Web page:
MANILA, Philippines – The Department of Energy (DOE) is still negotiating with two power plants supplying power to the Luzon and Visayas grids if it can postpone scheduled maintenance shutdowns this summer.
Energy Secretary Jericho Petilla said the owners of the Ilijan power plant in Batangas and the Pagbilao power plant in Quezon have already asked permission from the DOE and the National Grid Corporation of the Philippines (NGCP) if they can push through with the maintenance shutdown.
However, Petilla said the shutdown of the plants will only be approved if a study will show that delaying it will pose bigger problems in the future.
“Matagal ko na sinasabi ito na kung pu-pwede, walang magme-maintenance (shutdown) tuwing summer kasi mataas ang demand natin. Ito’y mangyayari lang kung hindi talaga maiwasan. Kumbaga, mas malaki ang aabutin na sira in the future kapag hindi in-address ngayon. So we are still negotiating with them kung pwede ma-move ito at kung wala na ba talagang choice,” he told dzMM on Monday.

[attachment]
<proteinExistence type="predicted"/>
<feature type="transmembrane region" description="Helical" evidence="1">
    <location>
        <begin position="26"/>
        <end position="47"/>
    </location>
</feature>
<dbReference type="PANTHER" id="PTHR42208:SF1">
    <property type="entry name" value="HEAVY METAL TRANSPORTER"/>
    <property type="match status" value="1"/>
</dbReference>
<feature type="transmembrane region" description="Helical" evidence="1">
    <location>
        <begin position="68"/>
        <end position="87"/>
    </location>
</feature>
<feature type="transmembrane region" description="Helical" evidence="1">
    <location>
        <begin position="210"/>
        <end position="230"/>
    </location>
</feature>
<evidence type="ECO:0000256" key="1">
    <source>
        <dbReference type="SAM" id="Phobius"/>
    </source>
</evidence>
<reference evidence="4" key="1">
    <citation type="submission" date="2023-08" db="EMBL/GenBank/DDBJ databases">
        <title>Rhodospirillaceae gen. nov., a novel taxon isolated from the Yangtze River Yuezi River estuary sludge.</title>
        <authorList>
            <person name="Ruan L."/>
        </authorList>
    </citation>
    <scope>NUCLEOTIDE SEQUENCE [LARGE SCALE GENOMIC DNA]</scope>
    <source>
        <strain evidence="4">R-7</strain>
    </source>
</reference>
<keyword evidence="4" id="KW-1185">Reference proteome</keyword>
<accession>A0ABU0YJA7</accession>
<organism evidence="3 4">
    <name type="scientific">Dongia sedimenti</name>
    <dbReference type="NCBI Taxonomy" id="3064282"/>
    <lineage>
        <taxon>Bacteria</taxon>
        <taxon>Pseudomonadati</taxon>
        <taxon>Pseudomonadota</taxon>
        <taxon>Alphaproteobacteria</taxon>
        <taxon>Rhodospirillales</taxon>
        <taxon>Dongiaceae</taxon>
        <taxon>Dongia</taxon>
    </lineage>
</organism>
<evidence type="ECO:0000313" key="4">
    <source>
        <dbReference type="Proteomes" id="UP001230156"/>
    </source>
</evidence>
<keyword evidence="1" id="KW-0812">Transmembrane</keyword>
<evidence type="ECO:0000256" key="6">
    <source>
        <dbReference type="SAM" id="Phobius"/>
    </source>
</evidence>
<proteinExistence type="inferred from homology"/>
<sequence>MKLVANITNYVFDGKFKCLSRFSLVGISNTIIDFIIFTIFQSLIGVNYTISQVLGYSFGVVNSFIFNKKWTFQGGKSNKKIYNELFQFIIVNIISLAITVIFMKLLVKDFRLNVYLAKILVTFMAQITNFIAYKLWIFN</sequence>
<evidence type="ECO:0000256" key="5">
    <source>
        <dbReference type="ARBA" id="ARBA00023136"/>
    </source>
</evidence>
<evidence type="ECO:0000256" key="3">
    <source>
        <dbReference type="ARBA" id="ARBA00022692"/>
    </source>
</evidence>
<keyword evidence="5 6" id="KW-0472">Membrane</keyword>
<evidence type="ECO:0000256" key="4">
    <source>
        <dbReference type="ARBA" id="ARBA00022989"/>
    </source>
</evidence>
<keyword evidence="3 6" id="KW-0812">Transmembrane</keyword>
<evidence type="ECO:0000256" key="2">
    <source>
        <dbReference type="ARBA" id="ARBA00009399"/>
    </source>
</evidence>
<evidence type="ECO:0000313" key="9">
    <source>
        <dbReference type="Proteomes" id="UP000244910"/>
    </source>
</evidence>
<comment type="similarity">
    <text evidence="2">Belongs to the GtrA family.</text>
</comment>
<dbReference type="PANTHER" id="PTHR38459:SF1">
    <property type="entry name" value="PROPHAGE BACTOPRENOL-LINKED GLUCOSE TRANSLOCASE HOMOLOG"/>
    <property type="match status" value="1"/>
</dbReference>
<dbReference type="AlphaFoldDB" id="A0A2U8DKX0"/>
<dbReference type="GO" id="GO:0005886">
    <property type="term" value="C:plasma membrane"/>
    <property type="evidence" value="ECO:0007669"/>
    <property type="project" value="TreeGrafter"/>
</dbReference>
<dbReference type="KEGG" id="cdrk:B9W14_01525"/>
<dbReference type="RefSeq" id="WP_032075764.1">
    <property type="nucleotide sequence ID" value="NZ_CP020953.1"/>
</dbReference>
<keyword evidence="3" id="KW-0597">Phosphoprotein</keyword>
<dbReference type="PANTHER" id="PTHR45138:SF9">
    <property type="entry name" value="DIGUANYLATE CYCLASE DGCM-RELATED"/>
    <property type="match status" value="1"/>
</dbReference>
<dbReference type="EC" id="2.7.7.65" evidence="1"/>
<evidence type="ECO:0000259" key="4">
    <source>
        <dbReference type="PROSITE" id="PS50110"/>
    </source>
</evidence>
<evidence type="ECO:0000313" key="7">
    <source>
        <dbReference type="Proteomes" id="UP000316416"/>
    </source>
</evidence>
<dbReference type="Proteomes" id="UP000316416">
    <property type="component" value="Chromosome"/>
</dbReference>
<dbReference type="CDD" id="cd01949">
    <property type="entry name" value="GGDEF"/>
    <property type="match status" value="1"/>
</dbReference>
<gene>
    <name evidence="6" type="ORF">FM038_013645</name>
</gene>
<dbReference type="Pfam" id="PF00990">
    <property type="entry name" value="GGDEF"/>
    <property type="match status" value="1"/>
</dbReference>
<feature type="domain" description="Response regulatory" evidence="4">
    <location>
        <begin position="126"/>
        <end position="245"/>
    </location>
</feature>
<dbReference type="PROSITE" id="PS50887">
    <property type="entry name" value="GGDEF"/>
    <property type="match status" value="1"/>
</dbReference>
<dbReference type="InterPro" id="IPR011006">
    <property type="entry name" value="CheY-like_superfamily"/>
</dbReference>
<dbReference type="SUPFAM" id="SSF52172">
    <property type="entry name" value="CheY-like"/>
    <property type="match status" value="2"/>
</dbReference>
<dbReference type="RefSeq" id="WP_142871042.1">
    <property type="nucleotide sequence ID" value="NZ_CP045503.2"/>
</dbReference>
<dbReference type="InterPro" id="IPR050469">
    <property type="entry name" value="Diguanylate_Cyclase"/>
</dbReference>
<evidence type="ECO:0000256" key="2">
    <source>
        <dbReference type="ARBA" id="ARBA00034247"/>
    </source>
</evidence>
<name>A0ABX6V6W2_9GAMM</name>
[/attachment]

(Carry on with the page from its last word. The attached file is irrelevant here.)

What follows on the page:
The 600-megawatt Ilijan power plant is scheduled for maintenance shutdown in March, which may last less than 30 days.
The 735-megawatt Pagbilao coal plant, on the other hand, is scheduled for a 30-day maintenance shutdown starting April 10.
Petilla assured the public that there will be enough supply despite the high demand during summer, but noting that the supply will be “tight.”
“Kung mayroong maintenance, hindi natin basta-basta pinapayagan kasi tinitignan natin na kahit nag-maintenance ang planta ay meron tayong sapat na capacity for the entire grid. So far, sa maintenance ng dalawang planta na ito, meron naman tayong sapat even if these two go into maintenance. Ang sinasabi lang ng Meralco, ay magiging tight lang ang supply natin,” he said.
Petilla earlier warned that the Luzon grid is likely going to be on "yellow alert," which means if a major power plant bogs down, there will be rotating power interruptions because the reserves are thin.
Based on DOE's data, the projected demand for Luzon this summer will reach nearly 10,300 megawatts, while supply is projected at 10,500 megawatts.